VIDEO EXCLUSIVE: Former Players And Renowned Journalists Preview The Davis Cup - UBITENNIS
Connect with us

Media

VIDEO EXCLUSIVE: Former Players And Renowned Journalists Preview The Davis Cup

Avatar

Published

on

Last week at the ATP Finals, Ubitennis spoke with some Prestigious figures in the world of tennis about the upcoming Davis Cup final between Belgium and France. Former players as well as journalists have given their own predictions concerning the upcoming showdown and who will win.

 

Sebastian Grosjean – “It’s going to be tough”

Former world No.4 Grosjean expects France to encounter a tough meeting with Belgium, who is playing in the final for the second time within three years. The 39-year-old has represented France in 16 Davis Cup draws during his career. Winning 16 out of 26 matches.

In 2001 Grosjean played in the Davis Cup final. Despite losing both of his singles matches, France defeated Australia 3-2.

Guy Forget: ‘It all depends on David Goffin’

Former player Guy Forget has a wealth of experience when it comes to the Davis Cup. As a player he participated in the competition over a 13-year period. Then after retiring from the tour, he was captain of the French team.

Forget, who is now the director of the French Open, believes that David Goffin’s performance in the tie will be instrumental in the outcome. Goffin was the runner-up at the ATP Finals last week and is the only player from Belgium currently ranked in the world’s top 50.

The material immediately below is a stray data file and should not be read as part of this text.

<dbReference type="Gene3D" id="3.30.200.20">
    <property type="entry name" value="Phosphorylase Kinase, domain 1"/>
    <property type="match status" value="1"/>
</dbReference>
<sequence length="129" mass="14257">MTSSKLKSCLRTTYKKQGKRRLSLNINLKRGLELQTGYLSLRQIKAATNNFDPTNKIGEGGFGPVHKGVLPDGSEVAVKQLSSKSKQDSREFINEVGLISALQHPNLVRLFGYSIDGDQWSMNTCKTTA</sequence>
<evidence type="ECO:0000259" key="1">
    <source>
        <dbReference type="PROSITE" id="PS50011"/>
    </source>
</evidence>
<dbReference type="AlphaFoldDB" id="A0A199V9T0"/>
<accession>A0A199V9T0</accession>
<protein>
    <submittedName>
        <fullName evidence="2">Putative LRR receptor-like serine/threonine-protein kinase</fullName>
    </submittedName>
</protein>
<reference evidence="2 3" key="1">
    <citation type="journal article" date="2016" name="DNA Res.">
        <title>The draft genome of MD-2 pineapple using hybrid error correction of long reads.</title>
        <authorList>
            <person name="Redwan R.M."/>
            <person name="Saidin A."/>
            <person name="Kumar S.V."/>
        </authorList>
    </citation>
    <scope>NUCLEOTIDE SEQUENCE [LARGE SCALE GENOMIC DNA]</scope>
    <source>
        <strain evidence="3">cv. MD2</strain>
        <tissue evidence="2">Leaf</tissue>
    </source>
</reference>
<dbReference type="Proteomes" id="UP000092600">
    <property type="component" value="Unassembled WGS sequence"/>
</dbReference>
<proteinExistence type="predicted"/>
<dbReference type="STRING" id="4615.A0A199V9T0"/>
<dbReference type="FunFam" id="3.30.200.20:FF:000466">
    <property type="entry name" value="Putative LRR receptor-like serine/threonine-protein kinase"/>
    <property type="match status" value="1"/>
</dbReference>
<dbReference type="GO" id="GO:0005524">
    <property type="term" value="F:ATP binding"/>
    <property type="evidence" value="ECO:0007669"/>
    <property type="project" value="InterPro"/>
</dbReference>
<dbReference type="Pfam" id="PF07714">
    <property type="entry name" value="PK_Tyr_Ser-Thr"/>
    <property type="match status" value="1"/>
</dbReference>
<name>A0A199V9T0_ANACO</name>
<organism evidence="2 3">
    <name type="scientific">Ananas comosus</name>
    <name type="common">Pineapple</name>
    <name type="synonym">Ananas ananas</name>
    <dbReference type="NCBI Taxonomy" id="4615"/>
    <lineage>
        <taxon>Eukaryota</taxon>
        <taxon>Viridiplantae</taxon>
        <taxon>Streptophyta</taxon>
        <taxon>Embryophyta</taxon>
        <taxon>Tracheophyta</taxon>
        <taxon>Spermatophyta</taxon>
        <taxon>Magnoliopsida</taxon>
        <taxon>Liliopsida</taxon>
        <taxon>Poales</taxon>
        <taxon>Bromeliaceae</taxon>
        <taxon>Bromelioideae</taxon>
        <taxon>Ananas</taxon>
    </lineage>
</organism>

He has also praised the current captain of the French team, Yannick Noah. Describing him as ‘passionate’ and ‘always positive.’

Marc Rosset – ‘ The Davis Cup is completely different’

Prior to Roger Federer, Marc Rosset was the hero of Swiss Tennis. Winning 15 ATP titles (including an Olympic gold medal) and rising to a high of 8th in the world.

Looking ahead to the Davis Cup tie, Rosset has placed the odds slightly in favor of France at ‘55 to 45.’ Although he empathises that the competition is known for its unpredictability and sometimes rankings are irrelevant in matches. Illustrated by Steve Darcis’ win over Alexander Zverev earlier this year.

Quentin Moynet – ‘Tsonga is the leader’

Quentin Moynet is a renowned French journalist currently working for sports newspaper L’equipe. In the past, he has also written for RFI, SO Press and Le Parisien. Covering a diverse range of sports.

Moynet believes that his home country is in pole position to win their first Davis Cup trophy since 2001. Arguing that France has the best doubles team and Steve Darcis may struggle against the likes of Lucas Pouille and Jo-Wilfried Tsonga. He also explains why he believes Tsonga is ‘the leader’ of the French team.

Yves Simon – ‘France has quantity, Belgium has quality’